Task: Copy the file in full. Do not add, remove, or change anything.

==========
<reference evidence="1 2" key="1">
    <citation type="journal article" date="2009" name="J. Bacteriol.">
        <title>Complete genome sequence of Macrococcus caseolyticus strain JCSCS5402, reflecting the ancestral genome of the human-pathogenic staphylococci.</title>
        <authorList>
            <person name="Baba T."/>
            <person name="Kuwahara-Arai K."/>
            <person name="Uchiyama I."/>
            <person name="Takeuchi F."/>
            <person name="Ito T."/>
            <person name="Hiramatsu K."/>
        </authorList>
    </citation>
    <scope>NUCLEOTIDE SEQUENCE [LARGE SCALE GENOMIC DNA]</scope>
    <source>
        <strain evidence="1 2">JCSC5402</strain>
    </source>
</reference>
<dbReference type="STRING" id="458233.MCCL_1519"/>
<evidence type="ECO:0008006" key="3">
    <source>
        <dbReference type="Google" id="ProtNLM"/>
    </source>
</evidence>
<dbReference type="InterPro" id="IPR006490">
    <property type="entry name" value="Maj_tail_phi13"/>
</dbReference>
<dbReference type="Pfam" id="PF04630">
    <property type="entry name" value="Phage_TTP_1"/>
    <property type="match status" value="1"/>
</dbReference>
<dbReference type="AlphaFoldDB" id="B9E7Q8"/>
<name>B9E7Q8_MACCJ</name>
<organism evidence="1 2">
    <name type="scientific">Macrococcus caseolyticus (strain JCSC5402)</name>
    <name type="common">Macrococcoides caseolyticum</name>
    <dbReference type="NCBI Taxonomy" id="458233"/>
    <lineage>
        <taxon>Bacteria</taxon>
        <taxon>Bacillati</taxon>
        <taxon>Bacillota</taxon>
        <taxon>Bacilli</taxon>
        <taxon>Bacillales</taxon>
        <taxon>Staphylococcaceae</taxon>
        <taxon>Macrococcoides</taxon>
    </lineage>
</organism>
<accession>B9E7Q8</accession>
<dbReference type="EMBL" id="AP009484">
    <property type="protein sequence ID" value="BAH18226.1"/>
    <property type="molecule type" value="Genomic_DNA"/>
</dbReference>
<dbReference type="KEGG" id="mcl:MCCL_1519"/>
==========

<reference evidence="1 2" key="1">
    <citation type="journal article" date="2009" name="J. Bacteriol.">
        <title>Complete genome sequence of Macrococcus caseolyticus strain JCSCS5402, reflecting the ancestral genome of the human-pathogenic staphylococci.</title>
        <authorList>
            <person name="Baba T."/>
            <person name="Kuwahara-Arai K."/>
            <person name="Uchiyama I."/>
            <person name="Takeuchi F."/>
            <person name="Ito T."/>
            <person name="Hiramatsu K."/>
        </authorList>
    </citation>
    <scope>NUCLEOTIDE SEQUENCE [LARGE SCALE GENOMIC DNA]</scope>
    <source>
        <strain evidence="1 2">JCSC5402</strain>
    </source>
</reference>
<dbReference type="STRING" id="458233.MCCL_1519"/>
<evidence type="ECO:0008006" key="3">
    <source>
        <dbReference type="Google" id="ProtNLM"/>
    </source>
</evidence>
<dbReference type="InterPro" id="IPR006490">
    <property type="entry name" value="Maj_tail_phi13"/>
</dbReference>
<dbReference type="Pfam" id="PF04630">
    <property type="entry name" value="Phage_TTP_1"/>
    <property type="match status" value="1"/>
</dbReference>
<dbReference type="AlphaFoldDB" id="B9E7Q8"/>
<name>B9E7Q8_MACCJ</name>
<organism evidence="1 2">
    <name type="scientific">Macrococcus caseolyticus (strain JCSC5402)</name>
    <name type="common">Macrococcoides caseolyticum</name>
    <dbReference type="NCBI Taxonomy" id="458233"/>
    <lineage>
        <taxon>Bacteria</taxon>
        <taxon>Bacillati</taxon>
        <taxon>Bacillota</taxon>
        <taxon>Bacilli</taxon>
        <taxon>Bacillales</taxon>
        <taxon>Staphylococcaceae</taxon>
        <taxon>Macrococcoides</taxon>
    </lineage>
</organism>
<accession>B9E7Q8</accession>
<dbReference type="EMBL" id="AP009484">
    <property type="protein sequence ID" value="BAH18226.1"/>
    <property type="molecule type" value="Genomic_DNA"/>
</dbReference>
<dbReference type="KEGG" id="mcl:MCCL_1519"/>